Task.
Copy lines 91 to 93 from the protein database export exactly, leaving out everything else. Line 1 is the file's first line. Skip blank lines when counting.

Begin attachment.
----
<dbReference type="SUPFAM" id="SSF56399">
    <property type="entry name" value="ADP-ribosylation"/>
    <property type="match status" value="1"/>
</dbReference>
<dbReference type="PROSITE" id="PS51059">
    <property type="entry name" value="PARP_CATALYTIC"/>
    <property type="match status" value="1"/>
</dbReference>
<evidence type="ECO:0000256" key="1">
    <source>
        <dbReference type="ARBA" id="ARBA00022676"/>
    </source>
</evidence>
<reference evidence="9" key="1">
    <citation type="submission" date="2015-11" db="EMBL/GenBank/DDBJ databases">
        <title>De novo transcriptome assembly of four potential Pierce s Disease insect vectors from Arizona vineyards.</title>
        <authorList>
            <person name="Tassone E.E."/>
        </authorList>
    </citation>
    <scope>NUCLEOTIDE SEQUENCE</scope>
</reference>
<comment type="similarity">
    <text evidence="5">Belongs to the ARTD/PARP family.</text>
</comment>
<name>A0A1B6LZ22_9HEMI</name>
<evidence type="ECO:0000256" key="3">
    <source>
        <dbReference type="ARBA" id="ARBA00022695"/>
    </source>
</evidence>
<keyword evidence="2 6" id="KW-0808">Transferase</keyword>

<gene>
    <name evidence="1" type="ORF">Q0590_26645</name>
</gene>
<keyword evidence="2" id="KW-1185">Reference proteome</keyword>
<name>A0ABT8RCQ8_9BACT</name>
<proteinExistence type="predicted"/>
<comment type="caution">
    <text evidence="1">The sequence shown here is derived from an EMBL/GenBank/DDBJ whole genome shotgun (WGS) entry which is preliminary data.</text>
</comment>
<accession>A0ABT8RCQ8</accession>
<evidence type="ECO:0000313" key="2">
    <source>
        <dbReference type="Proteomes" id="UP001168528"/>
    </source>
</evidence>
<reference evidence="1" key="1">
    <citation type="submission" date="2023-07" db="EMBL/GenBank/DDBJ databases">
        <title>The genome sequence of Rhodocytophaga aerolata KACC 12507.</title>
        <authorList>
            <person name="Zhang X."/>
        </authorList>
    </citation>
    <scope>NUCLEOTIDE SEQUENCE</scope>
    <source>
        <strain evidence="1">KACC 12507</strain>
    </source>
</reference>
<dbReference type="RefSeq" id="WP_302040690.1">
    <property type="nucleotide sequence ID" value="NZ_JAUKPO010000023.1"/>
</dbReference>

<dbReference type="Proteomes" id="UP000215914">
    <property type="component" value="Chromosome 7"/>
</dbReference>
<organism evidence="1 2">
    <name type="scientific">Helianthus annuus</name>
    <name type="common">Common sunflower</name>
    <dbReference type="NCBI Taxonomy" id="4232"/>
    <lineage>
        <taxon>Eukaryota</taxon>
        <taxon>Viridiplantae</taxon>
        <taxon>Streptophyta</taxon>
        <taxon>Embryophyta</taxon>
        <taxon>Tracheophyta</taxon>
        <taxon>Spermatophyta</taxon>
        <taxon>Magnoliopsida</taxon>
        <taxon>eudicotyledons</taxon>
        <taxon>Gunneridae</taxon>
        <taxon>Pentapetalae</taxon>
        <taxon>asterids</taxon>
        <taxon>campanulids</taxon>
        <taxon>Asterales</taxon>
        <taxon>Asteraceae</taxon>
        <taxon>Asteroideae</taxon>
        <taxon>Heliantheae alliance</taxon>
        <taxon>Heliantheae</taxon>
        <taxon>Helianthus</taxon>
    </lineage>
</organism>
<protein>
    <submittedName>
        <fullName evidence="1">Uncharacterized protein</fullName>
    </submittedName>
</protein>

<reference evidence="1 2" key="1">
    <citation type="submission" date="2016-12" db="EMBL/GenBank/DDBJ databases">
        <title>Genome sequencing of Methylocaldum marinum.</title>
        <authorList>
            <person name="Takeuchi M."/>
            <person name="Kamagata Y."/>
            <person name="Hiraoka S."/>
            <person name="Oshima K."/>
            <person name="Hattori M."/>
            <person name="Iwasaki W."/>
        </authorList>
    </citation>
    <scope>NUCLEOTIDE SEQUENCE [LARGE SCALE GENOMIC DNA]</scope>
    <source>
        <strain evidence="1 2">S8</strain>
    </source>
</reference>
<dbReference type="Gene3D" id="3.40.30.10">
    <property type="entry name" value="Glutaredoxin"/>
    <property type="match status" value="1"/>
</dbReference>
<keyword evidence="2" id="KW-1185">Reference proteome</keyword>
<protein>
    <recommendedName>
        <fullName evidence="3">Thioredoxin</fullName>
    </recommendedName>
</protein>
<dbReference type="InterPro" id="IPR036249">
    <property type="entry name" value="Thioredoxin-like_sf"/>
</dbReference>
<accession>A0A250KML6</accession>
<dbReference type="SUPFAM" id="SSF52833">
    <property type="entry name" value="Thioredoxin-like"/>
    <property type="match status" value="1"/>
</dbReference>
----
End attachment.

<protein>
    <submittedName>
        <fullName evidence="1">Uncharacterized protein</fullName>